We have forgotten much. Civilization has successfully broken the bonds between the young and the old. This is critical to the success of empire – if we cannot remember our history, our triumphs and defeats, our traditions and our ways, how can we survive? How can we fight?

The young people have so much to offer. We have energy. We have conviction. We have rage. We have love. We have the discontentment of living in the system that is using us like slaves. These are gifts; we need to use them on behalf of this life. But for our gifts to be truly effective, we need to work together with our elders. This struggle needs to be multi-generational.

“Breaking the natural bonds (could there be a deeper bond than the cross generational one between mother and child?) between young and old means that the political wisdom never accumulates. It also means that the young are never socialized into a true culture of resistance. The values of a youth culture-an adolescent stance rejecting all constraints-prevent both the "culture" and the "resistance" from really developing. No culture can exist without community norms based on responsibility to each other and some accepted ways to enforce those norms. And the "resistance" will never amount to more than a few smashed windows, the low-hanging tactical fruit for an adolescent strategy of emotional intensity.” – Deep Green Resistance: Strategy to Save The Planet, page 144.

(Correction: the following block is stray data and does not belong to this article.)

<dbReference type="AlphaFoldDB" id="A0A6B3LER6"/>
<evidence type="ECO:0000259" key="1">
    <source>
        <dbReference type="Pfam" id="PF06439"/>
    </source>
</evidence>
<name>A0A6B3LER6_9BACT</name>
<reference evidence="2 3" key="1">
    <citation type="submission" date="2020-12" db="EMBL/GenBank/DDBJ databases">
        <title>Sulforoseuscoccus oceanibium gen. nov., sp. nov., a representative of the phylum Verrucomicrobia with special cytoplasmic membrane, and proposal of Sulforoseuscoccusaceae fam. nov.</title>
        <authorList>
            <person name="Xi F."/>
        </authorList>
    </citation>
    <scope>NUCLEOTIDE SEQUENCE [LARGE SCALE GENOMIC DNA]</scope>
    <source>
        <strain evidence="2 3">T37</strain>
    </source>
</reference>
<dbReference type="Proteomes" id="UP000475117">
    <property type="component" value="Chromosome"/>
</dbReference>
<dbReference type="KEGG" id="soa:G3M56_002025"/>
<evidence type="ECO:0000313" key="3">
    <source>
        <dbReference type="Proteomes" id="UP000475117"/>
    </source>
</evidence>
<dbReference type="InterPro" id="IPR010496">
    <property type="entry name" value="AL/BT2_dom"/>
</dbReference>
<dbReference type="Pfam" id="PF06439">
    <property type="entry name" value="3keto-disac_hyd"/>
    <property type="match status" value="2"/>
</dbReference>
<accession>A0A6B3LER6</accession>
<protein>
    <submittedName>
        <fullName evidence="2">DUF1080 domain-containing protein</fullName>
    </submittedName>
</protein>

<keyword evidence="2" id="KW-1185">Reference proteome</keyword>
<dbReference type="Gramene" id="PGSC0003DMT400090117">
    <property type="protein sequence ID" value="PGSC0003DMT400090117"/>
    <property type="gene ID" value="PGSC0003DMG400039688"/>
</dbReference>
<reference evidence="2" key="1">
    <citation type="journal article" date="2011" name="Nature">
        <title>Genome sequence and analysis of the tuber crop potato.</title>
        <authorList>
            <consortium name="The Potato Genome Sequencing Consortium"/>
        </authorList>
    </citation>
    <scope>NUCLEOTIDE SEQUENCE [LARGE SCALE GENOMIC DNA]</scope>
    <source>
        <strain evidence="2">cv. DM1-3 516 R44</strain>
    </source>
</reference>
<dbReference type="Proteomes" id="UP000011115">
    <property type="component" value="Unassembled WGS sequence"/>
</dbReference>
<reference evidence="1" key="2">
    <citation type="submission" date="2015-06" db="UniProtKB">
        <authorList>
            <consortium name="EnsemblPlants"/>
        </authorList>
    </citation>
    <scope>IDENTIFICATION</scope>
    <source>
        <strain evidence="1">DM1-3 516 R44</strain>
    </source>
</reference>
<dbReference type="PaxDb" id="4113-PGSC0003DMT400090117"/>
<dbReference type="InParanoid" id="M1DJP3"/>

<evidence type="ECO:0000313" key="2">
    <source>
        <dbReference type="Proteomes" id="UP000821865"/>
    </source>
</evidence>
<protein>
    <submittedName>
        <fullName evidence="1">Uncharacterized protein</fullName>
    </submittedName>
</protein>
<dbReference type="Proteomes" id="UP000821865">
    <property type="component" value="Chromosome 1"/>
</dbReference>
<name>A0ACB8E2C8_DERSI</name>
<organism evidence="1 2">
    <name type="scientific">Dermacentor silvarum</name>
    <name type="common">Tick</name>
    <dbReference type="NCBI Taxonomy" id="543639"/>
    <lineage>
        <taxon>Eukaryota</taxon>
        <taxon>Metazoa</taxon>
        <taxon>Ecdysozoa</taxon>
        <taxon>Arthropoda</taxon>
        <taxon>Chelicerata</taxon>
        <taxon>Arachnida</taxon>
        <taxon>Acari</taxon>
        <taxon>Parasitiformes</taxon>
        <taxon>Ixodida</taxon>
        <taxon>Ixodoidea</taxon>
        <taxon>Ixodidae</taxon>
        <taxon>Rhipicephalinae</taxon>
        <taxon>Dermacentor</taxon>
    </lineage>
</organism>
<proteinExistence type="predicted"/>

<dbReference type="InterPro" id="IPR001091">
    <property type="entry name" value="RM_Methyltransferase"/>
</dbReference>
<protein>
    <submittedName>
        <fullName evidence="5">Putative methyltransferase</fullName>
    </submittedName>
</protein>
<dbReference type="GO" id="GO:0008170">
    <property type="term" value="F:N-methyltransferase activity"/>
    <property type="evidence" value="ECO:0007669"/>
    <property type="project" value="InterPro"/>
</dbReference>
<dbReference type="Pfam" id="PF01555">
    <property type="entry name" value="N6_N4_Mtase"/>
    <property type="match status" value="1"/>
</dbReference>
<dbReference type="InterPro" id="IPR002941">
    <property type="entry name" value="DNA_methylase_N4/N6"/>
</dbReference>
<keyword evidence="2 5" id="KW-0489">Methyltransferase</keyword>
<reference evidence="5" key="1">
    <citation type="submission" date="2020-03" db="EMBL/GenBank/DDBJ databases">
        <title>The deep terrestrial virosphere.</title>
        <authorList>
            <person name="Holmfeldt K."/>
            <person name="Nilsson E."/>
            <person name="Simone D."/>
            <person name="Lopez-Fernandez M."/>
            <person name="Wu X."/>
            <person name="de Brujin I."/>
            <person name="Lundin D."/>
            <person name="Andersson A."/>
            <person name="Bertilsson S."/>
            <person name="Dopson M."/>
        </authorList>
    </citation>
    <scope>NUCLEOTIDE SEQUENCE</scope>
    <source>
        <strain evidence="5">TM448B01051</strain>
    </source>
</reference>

Deep Green Resistance is building a movement to fight back, and we mean to win. This is one way that young people can fight back: join us. There is much to be done, and time is short. Everyone can contribute – every mind and every set of hands brings us that much closer to a culture of resistance. We do not pretend that DGR is the only path. There are many organizations and groups of people around the world who are fighting back. Find these communities. Learn about the struggle. Learn your revolutionary history. Find elders who also see the necessity of fighting for life, and learn from them.

From here, we begin building. This movement has been a long time in coming, but now it is on its way. This may not look like a war, but it is a war. We need warriors.